According to Michel Foucault, by the 19th-century, when capitalism and industrialisation had allowed for the development of a dominant bourgeois social class, discourse on sex was not suppressed, but in fact proliferated. Bourgeois society “put into operation entire machinery for producing true discourses” surrounding sex, perhaps believing that it harboured a “fundamental secret” that had to be learned. It is extremely hard if not impossible to study the history of sexuality. Sexuality can be traced back as far as the birth of the man itself. His decisions, general demeanour and the ability to have sex with both the sexes make man a curious animal.
The History of Sexuality is a three-volume study of sexuality in the western world by the French historian and philosopher Michel Foucault. The first volume, The Will to Knowledge was first published in 1976. It was followed by The Use of Pleasure and The Care of the Self both published in 1984. In Volume I, Foucault explores the “repressive hypothesis”, the idea that western society suppressed sexuality from the 17th to the mid-20th century: he argues that this hypothesis is an illusion, and that in actuality, discourse on sexuality proliferated during this period. He goes on to argue that at this time, experts began to examine sexuality in a scientific manner, classifying different types of sexuality and encouraging people to confess their sexual feelings and actions, all in the desire to learn the “truth” of sex. It was a five part volume which opened with the other Victorians and then progresses towards the repressive hypothesis. Part three explores the science behind sex and the attempts to unfold the truth regarding the same. An interesting take by him is how the state promoted state racism by utilizing the name of “public hygiene”. Part 4 talks about the deployment of sexuality and asks the question as to why the western society wishes to find out the truth about sex. The fifth part asserts that the motivations for power over life and death have changed.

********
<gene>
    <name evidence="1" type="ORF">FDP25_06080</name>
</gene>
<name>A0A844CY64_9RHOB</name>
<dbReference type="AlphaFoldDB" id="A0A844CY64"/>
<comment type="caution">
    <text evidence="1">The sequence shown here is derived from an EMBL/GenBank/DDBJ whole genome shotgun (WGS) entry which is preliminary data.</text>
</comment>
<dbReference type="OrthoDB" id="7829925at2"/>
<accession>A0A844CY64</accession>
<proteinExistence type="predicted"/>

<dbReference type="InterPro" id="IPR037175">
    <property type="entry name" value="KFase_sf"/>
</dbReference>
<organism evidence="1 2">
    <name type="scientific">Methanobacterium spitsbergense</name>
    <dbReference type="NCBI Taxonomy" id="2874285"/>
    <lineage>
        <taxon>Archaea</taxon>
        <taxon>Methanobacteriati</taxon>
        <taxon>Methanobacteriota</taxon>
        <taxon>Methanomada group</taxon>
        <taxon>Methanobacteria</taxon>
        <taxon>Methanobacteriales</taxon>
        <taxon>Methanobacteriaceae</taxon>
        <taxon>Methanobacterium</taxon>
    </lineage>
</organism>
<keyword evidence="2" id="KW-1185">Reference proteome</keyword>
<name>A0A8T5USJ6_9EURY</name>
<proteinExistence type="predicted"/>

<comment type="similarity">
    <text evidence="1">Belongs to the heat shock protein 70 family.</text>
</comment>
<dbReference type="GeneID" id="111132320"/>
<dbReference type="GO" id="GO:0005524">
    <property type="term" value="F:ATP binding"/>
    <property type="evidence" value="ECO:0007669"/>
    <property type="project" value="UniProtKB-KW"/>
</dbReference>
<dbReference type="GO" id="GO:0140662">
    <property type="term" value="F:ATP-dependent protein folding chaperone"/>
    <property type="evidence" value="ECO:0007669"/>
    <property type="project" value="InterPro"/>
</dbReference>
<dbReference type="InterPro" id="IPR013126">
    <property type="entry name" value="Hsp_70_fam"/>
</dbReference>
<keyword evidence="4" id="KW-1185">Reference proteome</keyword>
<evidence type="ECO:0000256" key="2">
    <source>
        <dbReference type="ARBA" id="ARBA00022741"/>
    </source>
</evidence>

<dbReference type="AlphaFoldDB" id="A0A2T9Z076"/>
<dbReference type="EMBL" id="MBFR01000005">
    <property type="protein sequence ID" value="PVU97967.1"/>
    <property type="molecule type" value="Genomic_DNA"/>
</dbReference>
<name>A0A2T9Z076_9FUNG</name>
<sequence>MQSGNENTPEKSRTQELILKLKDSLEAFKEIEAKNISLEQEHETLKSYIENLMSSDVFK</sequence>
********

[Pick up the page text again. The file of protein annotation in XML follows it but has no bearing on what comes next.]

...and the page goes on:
The History of Sexuality has been seen by Dennis Altman as representative of the position that homosexuals emerged as a social category in 18th and 19th century Western Europe. Historian Peter Gay writes that Foucault is right to raise questions about the “repressive hypothesis”, but that “his procedure is anecdotal and almost wholly unencumbered by facts; using his accustomed technique (reminiscent of the principle underlying Oscar Wilde’s humour) of turning accepted ideas upside down, he turns out to be right in part for his private reasons.” The book broke the traditional misconceptions about sex and sexuality as a whole. The book is highly informative about one of the most popular things in world. It’s a must read for people who wish to explore sexuality’s origin and the way it’s changed over the years.